COVID-19 deaths begin to decline in the Capital Region
COVID-19 deaths begin to decline in the Capital Region

COVID-19 deaths begin to decline in the Capital Region

Deaths due to COVID-19 are declining in the eight county regions as hospitalizations of the disease fall to levels not seen since October.

More than 1,800 residents of Albany, Columbia, Greene, Rensselaer, Saratoga, Schenectady, Warren and Washington counties have died since the pandemic began, with 374, or one in five, of these deaths since December 2 – the day when highly contagious omicron- variant was first identified in New York, a Times Union analysis of stat data shows.

During that time, local counties have reported an average of 32 resident deaths per week due to coronavirus. And as many health officials predicted, the worst of the pandemic was felt during the first few weeks of January, with local counties reporting a maximum of 46 weekly deaths from coronavirus during the seven-day periods ending January 10 and 17. January.

The rate at which residents in the area are dying of COVID-19 has dropped since then. On Monday, counties had reported a total of 17 weekly deaths from the virus for a total of 1,844 resident deaths in total.

Albany County Executive Dan McCoy noted the declining death rate Tuesday.

“I am pleased to report that there were no new COVID deaths overnight and we now have the lowest number of residents of Albany County in the hospital with the virus since November 20,” he said. “We also have the lowest average positive percentage since early November.”

New cases and hospitalizations from the virus have been declining in the region since January.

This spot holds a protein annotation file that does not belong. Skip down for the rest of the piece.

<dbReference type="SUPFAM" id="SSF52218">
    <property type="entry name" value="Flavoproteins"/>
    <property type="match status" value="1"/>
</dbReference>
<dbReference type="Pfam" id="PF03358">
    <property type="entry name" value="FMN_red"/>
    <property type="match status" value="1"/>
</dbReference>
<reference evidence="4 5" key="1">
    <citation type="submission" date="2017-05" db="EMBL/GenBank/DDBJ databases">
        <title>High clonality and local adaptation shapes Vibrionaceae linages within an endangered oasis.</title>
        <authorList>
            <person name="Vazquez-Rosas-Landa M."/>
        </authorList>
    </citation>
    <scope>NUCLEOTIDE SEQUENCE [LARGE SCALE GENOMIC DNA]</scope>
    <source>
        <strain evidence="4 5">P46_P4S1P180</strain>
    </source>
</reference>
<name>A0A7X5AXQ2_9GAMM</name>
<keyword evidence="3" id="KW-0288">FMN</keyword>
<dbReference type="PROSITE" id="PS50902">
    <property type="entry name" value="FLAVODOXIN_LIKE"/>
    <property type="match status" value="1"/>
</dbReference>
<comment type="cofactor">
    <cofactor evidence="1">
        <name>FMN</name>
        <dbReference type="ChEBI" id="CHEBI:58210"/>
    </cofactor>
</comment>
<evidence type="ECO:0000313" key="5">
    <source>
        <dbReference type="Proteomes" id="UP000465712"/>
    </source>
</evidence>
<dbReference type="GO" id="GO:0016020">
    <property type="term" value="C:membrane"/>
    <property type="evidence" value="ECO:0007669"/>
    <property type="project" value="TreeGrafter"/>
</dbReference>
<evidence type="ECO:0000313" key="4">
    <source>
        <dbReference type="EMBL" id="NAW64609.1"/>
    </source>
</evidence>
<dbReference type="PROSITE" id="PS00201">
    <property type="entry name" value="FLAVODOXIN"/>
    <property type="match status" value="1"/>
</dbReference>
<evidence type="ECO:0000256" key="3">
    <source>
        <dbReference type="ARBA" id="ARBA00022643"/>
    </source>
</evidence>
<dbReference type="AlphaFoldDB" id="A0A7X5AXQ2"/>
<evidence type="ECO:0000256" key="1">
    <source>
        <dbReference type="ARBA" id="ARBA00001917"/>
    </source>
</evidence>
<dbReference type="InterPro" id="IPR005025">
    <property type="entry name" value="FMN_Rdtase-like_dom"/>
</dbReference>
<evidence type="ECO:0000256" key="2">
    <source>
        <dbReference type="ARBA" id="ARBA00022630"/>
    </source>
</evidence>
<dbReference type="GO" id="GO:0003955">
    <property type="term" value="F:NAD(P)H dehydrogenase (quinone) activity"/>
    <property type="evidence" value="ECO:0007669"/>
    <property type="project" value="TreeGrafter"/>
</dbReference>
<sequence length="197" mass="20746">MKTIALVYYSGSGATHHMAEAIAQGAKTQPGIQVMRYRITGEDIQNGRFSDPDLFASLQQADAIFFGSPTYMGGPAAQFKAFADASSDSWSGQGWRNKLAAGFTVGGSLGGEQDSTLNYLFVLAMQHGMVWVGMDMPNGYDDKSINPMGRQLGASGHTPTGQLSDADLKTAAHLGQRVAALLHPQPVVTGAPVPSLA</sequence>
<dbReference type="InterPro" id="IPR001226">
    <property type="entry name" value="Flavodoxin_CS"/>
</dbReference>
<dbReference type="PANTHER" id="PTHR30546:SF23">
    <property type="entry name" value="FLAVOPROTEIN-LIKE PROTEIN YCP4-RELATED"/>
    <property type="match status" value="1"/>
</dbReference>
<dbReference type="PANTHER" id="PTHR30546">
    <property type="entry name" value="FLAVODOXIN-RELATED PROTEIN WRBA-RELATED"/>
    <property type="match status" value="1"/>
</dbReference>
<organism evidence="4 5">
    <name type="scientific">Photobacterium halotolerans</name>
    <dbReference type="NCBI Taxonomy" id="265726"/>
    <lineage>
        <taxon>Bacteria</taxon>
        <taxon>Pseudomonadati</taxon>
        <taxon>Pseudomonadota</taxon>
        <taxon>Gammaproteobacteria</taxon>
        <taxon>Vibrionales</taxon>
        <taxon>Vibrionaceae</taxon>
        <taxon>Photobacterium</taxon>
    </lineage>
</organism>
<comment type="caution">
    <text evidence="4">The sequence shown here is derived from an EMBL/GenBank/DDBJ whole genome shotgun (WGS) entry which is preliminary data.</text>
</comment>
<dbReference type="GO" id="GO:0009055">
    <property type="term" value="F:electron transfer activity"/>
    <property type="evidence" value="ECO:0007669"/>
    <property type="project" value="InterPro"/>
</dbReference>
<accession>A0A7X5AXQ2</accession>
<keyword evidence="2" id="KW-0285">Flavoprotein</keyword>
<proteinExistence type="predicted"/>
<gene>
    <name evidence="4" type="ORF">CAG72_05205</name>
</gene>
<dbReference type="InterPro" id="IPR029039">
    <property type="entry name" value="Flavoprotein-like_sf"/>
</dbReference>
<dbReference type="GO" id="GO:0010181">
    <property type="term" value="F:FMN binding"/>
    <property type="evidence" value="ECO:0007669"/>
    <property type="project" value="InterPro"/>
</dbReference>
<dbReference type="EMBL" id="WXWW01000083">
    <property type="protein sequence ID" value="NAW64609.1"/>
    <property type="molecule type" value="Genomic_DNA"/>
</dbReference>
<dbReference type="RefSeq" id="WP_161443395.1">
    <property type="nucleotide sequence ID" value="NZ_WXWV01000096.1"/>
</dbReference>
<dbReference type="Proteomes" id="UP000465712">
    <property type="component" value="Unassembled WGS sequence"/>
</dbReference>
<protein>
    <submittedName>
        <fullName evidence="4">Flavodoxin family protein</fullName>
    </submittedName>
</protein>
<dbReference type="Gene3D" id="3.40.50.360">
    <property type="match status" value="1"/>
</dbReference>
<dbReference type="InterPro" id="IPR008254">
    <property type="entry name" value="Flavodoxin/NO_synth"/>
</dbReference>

The number of persons tests positive for the virus in the Capital Region peaked on 7 January with 3,536. That number had dropped to 145 as of Monday. Admissions peaked on January 18 with 432 patients in the area’s hospitals with the disease (some had been admitted for other reasons but tested positive at admission, state data shows). As of Monday, the patient load had dropped to 144 – a figure not seen since early October.

“As our death, hospitalization and infection rates continue to fall, there is plenty of room for optimism and I would like to thank everyone who helped us get to this point,” McCoy said.

Although the region’s numbers are moving in a positive direction, community transfer remains high in the eight-county area, according to the Federal Centers for Disease Control and Prevention. Public officials are urging parents who have not already done so to vaccinate their children. Just 39 percent of children in New York aged 5 to 11 have received a dose of the coronavirus vaccine compared to 92 percent of adults over 18 years of age.

“While students are free for midwinter vacations, I urge parents and guardians to take advantage of this time to consult with their pediatricians and make a plan to get their children vaccinated and boosted,” Governor Kathy Hochul said Tuesday. “More than 1.6 million children in the state of New York have already received the vaccine. The vaccine is medically approved and our best tool to stop the spread of COVID-19, so there is no need to delay further.”

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